The senior year counts in college admissions, and the courses you select will be an important part of your evaluation. Colleges want to see that you continue to challenge yourself rather than let the party start too early. I’ve written before about course selection considerations for seniors, but here are a few more for this year’s class:
1. What does your high school counselor recommend?
Your counselor knows your school’s offerings and your academic record. It’s worth a conversation to get her advice about the right courses for you.
2. What do the colleges you’re considering recommend?
It’s always helpful when a college you want to attend gives you advice about what they’re looking for. And the admissions sections of many colleges’ websites describe the recommended high school academic preparation.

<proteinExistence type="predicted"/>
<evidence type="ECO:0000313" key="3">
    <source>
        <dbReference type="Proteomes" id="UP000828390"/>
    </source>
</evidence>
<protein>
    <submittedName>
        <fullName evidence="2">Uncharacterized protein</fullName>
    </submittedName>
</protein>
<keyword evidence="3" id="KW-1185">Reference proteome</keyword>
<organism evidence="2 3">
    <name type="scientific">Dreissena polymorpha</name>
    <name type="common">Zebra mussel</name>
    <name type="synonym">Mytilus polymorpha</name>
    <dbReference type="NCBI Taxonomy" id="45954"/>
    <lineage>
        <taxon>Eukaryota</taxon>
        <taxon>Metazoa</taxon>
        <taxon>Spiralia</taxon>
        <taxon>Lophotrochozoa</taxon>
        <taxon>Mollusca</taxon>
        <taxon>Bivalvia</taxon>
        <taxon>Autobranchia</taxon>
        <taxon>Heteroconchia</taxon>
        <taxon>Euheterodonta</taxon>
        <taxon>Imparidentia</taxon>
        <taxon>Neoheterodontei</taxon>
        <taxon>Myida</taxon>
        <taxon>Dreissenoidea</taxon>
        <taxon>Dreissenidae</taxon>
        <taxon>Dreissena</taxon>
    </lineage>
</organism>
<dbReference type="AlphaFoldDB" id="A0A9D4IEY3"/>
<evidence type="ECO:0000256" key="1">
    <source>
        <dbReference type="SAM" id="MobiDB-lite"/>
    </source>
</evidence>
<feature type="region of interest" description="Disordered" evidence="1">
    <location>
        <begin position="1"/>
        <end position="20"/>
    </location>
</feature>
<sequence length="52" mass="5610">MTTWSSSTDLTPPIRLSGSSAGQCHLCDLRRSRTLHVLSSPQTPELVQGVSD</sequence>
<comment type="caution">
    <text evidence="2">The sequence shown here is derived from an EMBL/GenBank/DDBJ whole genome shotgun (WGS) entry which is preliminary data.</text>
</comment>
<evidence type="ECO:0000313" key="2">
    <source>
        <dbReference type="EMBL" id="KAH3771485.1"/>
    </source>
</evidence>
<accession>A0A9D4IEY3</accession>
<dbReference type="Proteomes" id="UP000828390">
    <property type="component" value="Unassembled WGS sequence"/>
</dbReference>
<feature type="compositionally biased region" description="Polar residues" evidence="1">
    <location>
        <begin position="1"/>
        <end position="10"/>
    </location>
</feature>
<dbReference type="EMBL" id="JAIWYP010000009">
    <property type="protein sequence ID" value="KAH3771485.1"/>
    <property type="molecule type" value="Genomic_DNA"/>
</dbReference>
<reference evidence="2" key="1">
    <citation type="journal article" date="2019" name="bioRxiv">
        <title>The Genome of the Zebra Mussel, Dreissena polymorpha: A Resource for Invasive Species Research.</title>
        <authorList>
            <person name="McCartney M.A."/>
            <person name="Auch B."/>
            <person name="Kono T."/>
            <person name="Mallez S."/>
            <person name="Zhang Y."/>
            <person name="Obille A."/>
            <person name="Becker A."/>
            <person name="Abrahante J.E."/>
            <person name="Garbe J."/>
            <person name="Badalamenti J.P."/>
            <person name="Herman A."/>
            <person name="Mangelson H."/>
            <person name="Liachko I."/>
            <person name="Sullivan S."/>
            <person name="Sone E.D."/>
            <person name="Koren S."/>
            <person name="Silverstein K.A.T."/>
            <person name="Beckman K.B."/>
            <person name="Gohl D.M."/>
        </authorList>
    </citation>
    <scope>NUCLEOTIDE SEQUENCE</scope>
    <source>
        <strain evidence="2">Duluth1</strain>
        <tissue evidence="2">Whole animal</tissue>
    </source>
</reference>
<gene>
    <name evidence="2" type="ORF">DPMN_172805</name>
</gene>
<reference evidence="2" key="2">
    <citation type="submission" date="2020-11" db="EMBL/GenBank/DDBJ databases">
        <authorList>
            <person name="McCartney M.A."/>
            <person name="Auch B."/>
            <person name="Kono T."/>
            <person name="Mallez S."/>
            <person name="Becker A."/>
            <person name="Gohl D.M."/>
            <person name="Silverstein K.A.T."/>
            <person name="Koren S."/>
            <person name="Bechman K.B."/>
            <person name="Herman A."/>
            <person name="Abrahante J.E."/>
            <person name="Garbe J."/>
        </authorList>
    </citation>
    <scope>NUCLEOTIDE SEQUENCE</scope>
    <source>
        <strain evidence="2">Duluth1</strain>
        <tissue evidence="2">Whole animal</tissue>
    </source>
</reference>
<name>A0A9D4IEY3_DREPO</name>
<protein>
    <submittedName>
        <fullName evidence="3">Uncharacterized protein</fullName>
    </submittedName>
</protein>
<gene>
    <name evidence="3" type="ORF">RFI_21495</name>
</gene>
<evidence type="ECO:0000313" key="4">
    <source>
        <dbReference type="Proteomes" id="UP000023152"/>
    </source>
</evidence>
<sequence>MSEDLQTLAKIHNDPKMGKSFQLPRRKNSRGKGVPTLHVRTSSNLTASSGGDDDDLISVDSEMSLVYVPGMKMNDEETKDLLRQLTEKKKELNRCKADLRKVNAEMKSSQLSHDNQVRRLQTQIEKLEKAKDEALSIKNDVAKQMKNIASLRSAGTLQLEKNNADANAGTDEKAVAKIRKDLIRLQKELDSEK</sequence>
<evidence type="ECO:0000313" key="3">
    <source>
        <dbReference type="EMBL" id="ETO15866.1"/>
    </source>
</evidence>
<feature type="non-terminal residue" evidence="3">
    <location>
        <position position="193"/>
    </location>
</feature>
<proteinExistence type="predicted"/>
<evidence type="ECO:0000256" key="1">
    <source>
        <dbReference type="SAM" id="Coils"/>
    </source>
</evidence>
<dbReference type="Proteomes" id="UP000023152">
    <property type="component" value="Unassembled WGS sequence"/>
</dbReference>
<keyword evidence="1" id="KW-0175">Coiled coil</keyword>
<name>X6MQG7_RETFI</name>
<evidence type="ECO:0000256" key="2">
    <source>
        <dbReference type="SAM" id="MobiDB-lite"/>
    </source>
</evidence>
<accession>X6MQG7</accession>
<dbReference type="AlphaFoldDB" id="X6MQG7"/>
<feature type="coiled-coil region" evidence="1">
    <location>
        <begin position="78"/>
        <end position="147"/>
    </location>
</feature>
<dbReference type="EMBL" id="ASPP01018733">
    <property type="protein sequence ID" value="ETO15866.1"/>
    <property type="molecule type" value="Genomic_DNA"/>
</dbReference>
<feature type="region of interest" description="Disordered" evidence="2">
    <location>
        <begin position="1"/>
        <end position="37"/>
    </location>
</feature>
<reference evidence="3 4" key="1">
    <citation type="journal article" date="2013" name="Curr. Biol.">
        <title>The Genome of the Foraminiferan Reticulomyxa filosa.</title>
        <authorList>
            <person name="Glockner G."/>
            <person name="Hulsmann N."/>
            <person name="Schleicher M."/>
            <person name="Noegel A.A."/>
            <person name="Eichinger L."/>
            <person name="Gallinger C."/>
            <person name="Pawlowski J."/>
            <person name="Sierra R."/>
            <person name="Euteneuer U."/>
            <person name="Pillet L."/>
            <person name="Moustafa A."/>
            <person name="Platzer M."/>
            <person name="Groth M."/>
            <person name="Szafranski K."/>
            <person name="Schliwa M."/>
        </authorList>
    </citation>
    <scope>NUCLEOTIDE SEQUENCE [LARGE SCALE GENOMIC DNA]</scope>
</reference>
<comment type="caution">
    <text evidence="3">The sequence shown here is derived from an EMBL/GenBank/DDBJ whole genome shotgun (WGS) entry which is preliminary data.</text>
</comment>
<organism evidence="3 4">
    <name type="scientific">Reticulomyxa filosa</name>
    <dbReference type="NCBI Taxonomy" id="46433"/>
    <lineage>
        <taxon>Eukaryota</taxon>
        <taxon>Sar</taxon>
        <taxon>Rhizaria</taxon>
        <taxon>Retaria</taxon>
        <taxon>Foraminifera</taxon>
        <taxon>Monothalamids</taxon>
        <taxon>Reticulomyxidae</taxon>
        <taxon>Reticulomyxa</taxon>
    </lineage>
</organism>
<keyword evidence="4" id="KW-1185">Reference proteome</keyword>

3. Follow your interests.
Do you have a favorite subject that you really enjoy learning? If so, challenge yourself as much as possible in that subject. Overlapping your interest with a challenge usually leads to a good learning experience.
4. Follow a favorite teacher.
Do you have a favorite teacher? Will he or she be teaching a course you could take during the senior year? Ask your counselor if it’s possible to be placed in that class.
5. Break up with a bad subject.
Part of succeeding in college means being willing to push through subjects that don’t come to you easily. But if you have a subject that consistently makes you miserable, one in which you’ve always struggled just to get by and maybe even had to enlist the help of tutors just to get through the course, consider breaking up with that subject and replacing it with something more up your academic alley. I’m not suggesting that you should only take classes that come easily. But we all have our limits. And breaking up with a bad subject can leave your more time to dedicate to a good relationship with another course.